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Dreaming of France: 29 Avenue Rapp

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Scrolling through my Instagram& finding this image, I’m surprised I haven’t shared this particular French door for Dreaming of France before. 29 Avenue Rapp boasts what might be the most famous door in Paris. It’s definitely one of the most beautiful.



Designed by Jules Lavirotte in 1901 it’s a striking example of Art Nouveau architecture and features the very risque sculpted Adam and Eve above the door. I first saw the building in the movie Gigi as the building where Gigi's Aunt Alicia lives and where Gigi goes for her lessons in how to catch the right man. Preferably someone rich like Gaston.

Naturally when Mark and I visited Paris, we had to pay the building a visit. What struck us about 29 Avenue Rapp was how many people just walk on by, as if were nothing special, just another old stone edifice, the door, just another entry. I think even if I lived on the block, even if I saw the building and its door every single day, I would still have to pause and take it in. Not a whole …

Born in Britain

#11 Salisbury Road, Richmond, Surry, UK



Day Two of the A to Z blogging challenge; I'll probably be back to my more lackadaisical posting schedule when this is over but for right now I'm trying to write every day. For newbies I mostly do memoir here, much of it linked by a tenuous connection to the multiple of places I've lived over the years. I'm not telling my personal stories in order because my mind is way too disordered for that; rather as they come to me which is more, how do you say ... willy nilly. I have attempted to map out the route under the heading On the Street Where I Lived Stories. If you're a regular reader this is going to be story #1, the original of those tales. While I can't seem to get close to the correct #11 address, this is Salisbury Road, the street where I lived first of all, the street where I was born.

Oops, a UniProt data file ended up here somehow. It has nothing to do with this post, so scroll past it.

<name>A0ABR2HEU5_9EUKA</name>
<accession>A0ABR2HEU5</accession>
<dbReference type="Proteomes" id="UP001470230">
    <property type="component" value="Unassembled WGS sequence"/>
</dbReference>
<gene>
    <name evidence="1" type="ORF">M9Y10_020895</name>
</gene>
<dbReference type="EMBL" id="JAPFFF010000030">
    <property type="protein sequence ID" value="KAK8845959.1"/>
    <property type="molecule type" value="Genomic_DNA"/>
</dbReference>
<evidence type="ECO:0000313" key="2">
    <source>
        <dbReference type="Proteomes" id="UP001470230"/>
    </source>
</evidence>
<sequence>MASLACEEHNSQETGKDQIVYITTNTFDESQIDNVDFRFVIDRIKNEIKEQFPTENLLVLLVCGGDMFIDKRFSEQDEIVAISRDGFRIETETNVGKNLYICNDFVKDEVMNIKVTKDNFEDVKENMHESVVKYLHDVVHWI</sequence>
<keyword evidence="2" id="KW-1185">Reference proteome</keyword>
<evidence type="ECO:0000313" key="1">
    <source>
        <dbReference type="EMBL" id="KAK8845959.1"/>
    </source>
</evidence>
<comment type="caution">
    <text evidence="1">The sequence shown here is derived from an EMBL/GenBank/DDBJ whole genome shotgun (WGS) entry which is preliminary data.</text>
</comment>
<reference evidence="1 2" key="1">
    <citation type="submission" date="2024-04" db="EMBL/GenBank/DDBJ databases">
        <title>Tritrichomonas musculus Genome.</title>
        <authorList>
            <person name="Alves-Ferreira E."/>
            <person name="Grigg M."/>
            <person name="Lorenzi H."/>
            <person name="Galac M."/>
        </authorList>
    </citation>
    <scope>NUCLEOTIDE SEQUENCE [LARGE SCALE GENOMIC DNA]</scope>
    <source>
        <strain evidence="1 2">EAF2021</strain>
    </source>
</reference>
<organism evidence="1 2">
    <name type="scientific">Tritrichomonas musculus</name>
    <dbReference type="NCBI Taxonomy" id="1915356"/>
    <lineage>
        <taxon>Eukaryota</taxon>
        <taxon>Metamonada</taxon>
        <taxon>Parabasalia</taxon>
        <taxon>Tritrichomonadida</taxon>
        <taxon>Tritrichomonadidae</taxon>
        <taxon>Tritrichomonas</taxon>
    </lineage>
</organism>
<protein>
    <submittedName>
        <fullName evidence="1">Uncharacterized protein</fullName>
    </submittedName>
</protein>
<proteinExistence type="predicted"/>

Born in Britain


My mother said she and my dad had itchy feet, a condition I clearly inherited.While my older brother has responded by living in a small handful of abodes, I've gone for change in a big way. Nothing, it seems, will suffice.

I was born at home in a scene straight out of Call the Midwife because that's how they did it in Britain in the 50's, a midwife sent my father downstairs to the neighbors to boil water and to get him out of my mother's hair. That all happened in 1953, just a few days before Queen Elizabeth II's coronation. I came a few days early so they lost the year's worth of free nappies but I still gained the queenly Elizabeth as my middle name. 


Not so regal was that I was born over a fish and chips shop. While I love the smell of fish and chips, I can't quite imagine being pregnant and loving that smell day in and day out.


At least that's what my mother told me when I was growing up. You know how when you're a kid you're always asking how did you and daddy meet and tell me about the time I was born? Looking back at it now, I've got to wonder how there could be both a fish and chip shop and the neighbor's flat downstairs? Did the neighbors live in the back of the shop? Were my parents friendly enough that the fish and chip shop owners kept them supplied in cod? Does that account for my love of H.Salt Esquire? 


Speaking of fish, something is fishy! I've been googling to get a handle on my birthplace and it's weirdly elusive. My birth certificates clearly states #11 Salisbury Road, Richmond but I can't get any closer to it on map quest or google than the image above. 


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